This year, we have been featuring the best writers from our writer community for their committed contribution to FII, making it what it is today. FII would not exist if not for the passionate and loyal feminist writer community that we have steadily been building over the last three years.

This December, we feature Mudra Mukesh. She has a knack of writing data-driven journalistic pieces as well as re-imagining common words in the context of women. Some outstanding pieces shes’s written have been on the gender wage gap, motherhood and women at work.

So without further ado, let’s meet the writer herself!

FII: Tell us a little about yourself and what you do.

Mudra Mukesh: I’m a lecturer in Marketing – so teaching and research is what I do professionally. I am currently based in London, and I love the diversity of the city that embraces everyone who ventures within its realms. Exploring new places and cultures is something that I enjoy passionately. I fight the patriarchy everyday (tirelessly!) using research, poetry, satire and most importantly – by asking the right albeit uncomfortable questions. (Example of a recent question: Why do people have children?; Yes, I am widely hated for asking it)

FII: How did you become a part of the FII writer family?

MM: I stumbled upon Feminism In India (FII) on Twitter a year back when several women were discussing incidents of sexual harassment, with their voices being shut down by men trying to trivialise their experiences. I read some of the articles on FII and I realised that this was a platform I wanted to be a part of – by way of reading and sharing my ideas. I then pitched some ideas to Asmita, and was given the go ahead to write my first piece.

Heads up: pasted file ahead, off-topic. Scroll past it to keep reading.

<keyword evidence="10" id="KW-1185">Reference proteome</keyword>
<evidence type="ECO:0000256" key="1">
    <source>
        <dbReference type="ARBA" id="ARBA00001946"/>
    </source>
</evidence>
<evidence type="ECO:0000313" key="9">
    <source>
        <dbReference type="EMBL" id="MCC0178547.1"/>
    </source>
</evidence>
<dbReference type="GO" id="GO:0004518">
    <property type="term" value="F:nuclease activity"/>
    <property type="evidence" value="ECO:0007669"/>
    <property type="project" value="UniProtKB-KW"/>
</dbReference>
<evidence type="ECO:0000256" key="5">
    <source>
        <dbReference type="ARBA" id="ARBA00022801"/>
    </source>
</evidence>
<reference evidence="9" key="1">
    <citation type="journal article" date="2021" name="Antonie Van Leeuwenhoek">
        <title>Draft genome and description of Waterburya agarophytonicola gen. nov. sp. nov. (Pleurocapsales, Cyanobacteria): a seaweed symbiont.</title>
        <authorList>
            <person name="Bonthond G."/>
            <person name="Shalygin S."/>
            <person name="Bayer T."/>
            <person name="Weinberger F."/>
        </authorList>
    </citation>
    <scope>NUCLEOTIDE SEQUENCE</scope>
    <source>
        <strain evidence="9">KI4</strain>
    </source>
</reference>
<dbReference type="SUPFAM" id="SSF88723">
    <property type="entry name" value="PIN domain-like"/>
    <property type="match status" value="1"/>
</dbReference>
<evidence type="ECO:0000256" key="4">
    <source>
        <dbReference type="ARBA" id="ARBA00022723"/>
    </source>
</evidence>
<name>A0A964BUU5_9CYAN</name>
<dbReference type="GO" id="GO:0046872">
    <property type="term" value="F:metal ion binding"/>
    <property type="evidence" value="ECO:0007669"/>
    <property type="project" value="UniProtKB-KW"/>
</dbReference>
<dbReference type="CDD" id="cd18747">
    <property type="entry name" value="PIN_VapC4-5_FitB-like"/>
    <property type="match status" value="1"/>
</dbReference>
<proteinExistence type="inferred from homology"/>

FII: How and when did you become a feminist? Which issues within feminism are close to your heart?

MM: I don’t think there ever was a moment in time I could delineate and say that it was then I became a feminist. I have an inkling, I was always a feminist (even as a child), which came from growing up in a very egalitarian household, and having strong women around me. But I didn’t truly assimilate with the feminist movement until I was around 24 (I’m 32 now). A lot of the credit for this goes to a Belarussian friend who I met while doing my PhD in Spain who gave me a copy of the Second Sex by Simone De Beauvoir.

FII: What is your favourite piece on this site that you have written, and your favourite piece on this site that you have read? Why did they strike you? 

MM: My most favourite writing at FII would have to be the first one: 11 Seemingly Benign Words Re-explained In The Context Of Women. My most favourite piece on FII? There are so many! However, since I have been thinking about this a fair bit lately, the article on Chivalry resonated with me quite a bit: Is Chivalry A Subtle Form Of Sexism?.

FII: What do you like to do when not writing about gender and social justice?

MM: Perusing maps, planning trips (some of those which materialise and many don’t!), taking photographs of mundane things, reading and writing poetry in the wee hours of the morning (the darkness and the quiet makes for a heady cocktail of creativity).

FII: What do you like about FII and our work? What more would you like to see from us?

MM: The passion of the women involved at FII, and their kindness of course, but really, it is such a prolific platform, displaying strong feminist voices through different medium (poetry, video, articles, listicles). The portfolio ranges from research based pieces to works on contemporary issues to even satire, and this well-rounded approach is definitely effective!


FII thanks Mudra for lending her enthusiasm and insight to our magazine and infusing it with her sharp, incisive commentary and data-based journalism. Read all articles on FII by Mudra hereYou can follow her on Facebook and TwitterTo become a part of our writer community, click here.

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